Less Modern Science, More Practical Science

By Gerrit Van Wyk.

“Science” is a thought stopping cliché.

Robert Lifton has extensive knowledge about mind control, or brainwashing, and use the term thought stopping cliché when a phrase is used to stop further thinking or conversation. What I shall call modern science often fulfills this role. When someone says, “something is a scientific fact, scientists say, it’s been proven scientifically, etc.”, people stop thinking, and questioning it risks being tarred as unscientific.

The emphasis of modern science is method. Showing you use the right method is more important than being innovative, or creative. This is of some importance, because the method you use determines what knowledge you generate, and the knowledge you generate how you see reality and the world we live in. It also flows in the opposite direction; the position you take about reality and how the world works determines what you can know about it, and what you know which method you use for learning more about it.

Method becomes your starting point when you want to know more about things, and things are made up of parts connected like axles, cogs, and wheels turning predictably. It implies an approach to knowledge where you add grains to a storehouse until it is full, and once you filled it you’ll know everything there is to know about the universe. Which in turn means knowledge looks like a clockwork consisting of packets that can be joined together until one day you know everything there is to know.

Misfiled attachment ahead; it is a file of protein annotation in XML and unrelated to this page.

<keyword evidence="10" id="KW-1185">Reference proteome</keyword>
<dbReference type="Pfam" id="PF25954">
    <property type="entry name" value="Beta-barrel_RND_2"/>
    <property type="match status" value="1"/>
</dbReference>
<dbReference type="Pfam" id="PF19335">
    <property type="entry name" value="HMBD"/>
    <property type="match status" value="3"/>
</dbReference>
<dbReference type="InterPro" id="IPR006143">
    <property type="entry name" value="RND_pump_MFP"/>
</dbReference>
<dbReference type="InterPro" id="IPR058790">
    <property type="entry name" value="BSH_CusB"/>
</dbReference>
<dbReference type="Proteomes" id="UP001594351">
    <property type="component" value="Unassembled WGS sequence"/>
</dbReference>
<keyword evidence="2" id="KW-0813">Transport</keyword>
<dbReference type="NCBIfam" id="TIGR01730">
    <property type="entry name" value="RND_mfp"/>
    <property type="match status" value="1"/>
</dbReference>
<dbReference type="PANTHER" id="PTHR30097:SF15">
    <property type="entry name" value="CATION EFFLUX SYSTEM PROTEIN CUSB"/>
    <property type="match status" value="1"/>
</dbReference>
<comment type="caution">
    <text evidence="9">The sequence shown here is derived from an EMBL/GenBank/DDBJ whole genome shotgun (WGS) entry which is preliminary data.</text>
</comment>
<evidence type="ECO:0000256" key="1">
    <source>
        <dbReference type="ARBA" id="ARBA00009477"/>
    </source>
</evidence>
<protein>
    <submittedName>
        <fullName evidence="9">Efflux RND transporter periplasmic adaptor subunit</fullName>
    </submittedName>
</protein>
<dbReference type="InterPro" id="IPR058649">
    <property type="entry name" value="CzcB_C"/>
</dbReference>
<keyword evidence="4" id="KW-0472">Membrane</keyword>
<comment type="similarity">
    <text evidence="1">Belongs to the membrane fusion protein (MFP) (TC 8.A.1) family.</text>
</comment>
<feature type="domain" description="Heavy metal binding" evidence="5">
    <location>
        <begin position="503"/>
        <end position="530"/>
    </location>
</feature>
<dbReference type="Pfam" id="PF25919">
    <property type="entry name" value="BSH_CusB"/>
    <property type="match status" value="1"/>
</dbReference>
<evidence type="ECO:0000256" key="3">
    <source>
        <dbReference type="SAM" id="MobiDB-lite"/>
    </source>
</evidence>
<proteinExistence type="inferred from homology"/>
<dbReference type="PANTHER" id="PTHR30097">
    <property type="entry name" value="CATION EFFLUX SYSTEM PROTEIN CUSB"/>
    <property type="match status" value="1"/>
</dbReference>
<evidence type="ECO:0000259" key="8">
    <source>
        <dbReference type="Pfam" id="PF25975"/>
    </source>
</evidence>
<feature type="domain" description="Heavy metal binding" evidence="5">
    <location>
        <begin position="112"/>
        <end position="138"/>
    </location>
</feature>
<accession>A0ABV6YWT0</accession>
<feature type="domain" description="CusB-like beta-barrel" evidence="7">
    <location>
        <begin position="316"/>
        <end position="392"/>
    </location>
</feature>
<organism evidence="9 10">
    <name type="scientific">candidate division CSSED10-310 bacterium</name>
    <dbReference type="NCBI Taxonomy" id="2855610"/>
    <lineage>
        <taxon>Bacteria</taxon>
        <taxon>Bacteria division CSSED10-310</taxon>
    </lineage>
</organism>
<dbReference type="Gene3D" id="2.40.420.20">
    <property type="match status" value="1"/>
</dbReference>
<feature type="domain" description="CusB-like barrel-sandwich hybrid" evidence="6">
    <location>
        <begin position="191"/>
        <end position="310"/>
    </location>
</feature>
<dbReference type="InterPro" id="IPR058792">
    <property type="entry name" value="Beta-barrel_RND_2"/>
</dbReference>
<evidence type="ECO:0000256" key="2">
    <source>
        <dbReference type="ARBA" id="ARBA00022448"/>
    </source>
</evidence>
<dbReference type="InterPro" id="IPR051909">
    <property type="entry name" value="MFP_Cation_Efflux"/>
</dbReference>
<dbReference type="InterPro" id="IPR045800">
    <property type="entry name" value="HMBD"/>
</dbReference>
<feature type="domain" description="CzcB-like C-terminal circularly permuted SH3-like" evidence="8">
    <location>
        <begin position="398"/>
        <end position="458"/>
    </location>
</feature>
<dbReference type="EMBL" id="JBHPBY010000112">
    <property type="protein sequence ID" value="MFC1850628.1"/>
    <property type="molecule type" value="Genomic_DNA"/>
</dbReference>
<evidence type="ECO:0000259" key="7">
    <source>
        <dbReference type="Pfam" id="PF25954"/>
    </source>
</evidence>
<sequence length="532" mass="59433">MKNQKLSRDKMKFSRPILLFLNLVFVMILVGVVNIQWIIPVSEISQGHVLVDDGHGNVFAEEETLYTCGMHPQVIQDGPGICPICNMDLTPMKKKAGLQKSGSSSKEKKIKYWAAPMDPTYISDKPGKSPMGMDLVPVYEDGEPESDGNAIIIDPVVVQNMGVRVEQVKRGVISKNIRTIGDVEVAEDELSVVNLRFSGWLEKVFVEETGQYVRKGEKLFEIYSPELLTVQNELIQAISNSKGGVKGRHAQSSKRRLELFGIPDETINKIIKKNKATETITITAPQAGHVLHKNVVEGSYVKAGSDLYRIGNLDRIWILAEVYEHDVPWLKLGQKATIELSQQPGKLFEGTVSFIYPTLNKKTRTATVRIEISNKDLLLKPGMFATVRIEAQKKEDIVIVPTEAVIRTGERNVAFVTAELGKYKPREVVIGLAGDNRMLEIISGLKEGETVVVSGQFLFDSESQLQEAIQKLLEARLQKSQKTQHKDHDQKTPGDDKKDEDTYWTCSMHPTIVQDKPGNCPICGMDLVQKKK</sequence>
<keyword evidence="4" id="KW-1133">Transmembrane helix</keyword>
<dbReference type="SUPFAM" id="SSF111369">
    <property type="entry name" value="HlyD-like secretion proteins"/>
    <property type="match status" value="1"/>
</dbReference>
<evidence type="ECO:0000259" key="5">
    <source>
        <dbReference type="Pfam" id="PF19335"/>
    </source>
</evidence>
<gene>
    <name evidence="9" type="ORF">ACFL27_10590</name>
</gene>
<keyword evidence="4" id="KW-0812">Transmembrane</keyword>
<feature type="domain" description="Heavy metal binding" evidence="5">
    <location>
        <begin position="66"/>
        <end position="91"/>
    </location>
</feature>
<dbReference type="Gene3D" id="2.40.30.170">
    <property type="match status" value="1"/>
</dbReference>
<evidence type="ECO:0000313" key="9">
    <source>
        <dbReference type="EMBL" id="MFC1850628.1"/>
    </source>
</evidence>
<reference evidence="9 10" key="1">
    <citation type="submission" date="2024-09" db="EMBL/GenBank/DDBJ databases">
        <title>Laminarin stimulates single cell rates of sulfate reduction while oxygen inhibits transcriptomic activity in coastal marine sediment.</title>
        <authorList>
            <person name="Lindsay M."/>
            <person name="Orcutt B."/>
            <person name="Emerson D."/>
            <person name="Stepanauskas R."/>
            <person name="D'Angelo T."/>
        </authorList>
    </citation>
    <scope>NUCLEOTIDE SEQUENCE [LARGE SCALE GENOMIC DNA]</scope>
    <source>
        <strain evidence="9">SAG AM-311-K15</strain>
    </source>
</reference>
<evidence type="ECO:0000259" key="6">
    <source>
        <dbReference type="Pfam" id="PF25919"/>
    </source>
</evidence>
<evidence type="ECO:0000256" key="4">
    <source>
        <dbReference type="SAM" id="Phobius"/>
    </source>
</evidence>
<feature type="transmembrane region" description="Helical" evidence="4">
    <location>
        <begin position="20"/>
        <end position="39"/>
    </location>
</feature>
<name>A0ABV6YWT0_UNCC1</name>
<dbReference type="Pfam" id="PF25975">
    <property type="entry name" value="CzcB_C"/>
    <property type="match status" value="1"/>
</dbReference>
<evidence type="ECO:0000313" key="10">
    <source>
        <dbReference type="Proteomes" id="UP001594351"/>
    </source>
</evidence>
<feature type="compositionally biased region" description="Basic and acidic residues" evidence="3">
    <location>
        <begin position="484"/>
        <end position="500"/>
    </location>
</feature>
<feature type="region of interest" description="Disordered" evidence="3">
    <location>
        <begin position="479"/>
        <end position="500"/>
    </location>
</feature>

If something is not a thing that can be analyzed like a machine or clock, it becomes irrelevant or unimportant for modern science.

Contrast that with what I shall call pragmatic, or practical science which starts with doubt. It means you are confronted with a situation that is unknown, uncertain, or no longer works. You then formulate a possible explanation, or theory, about what may be going on and what can be done to change things, and the next step is designing an experiment that will test your explanation to prove or disprove it. In other words, you don’t know what the right method is until you engage with the problem.

The experiment either solves the question or problem, or doesn’t. If the explanation for the problem proves to be correct, we remember how we discovered this and why to use that approach again in future, in other words, we learned from the experience. If it didn’t, we must review our explanation, change it, based on that adjust, or change our method, and try again until we solve the problem.

Practical science deals with all problems, not exclusively with things of a mechanical nature, and many such problems are difficult to describe, hence can only be solved by acting, adapting, and learning your way through it.

For modern science, there is only one kind of knowledge, “scientific” or “expert” knowledge, practical knowledge on the other hand is multilayered.

The explanations, or theories we use are not isolated, they are supported by other theories, in other words, they are interconnected, and, like a house of cards, if one supporting theory at any level is wrong, the card house collapses. We can’t just assume our theories are correct, we must also be confident in their supporting arguments.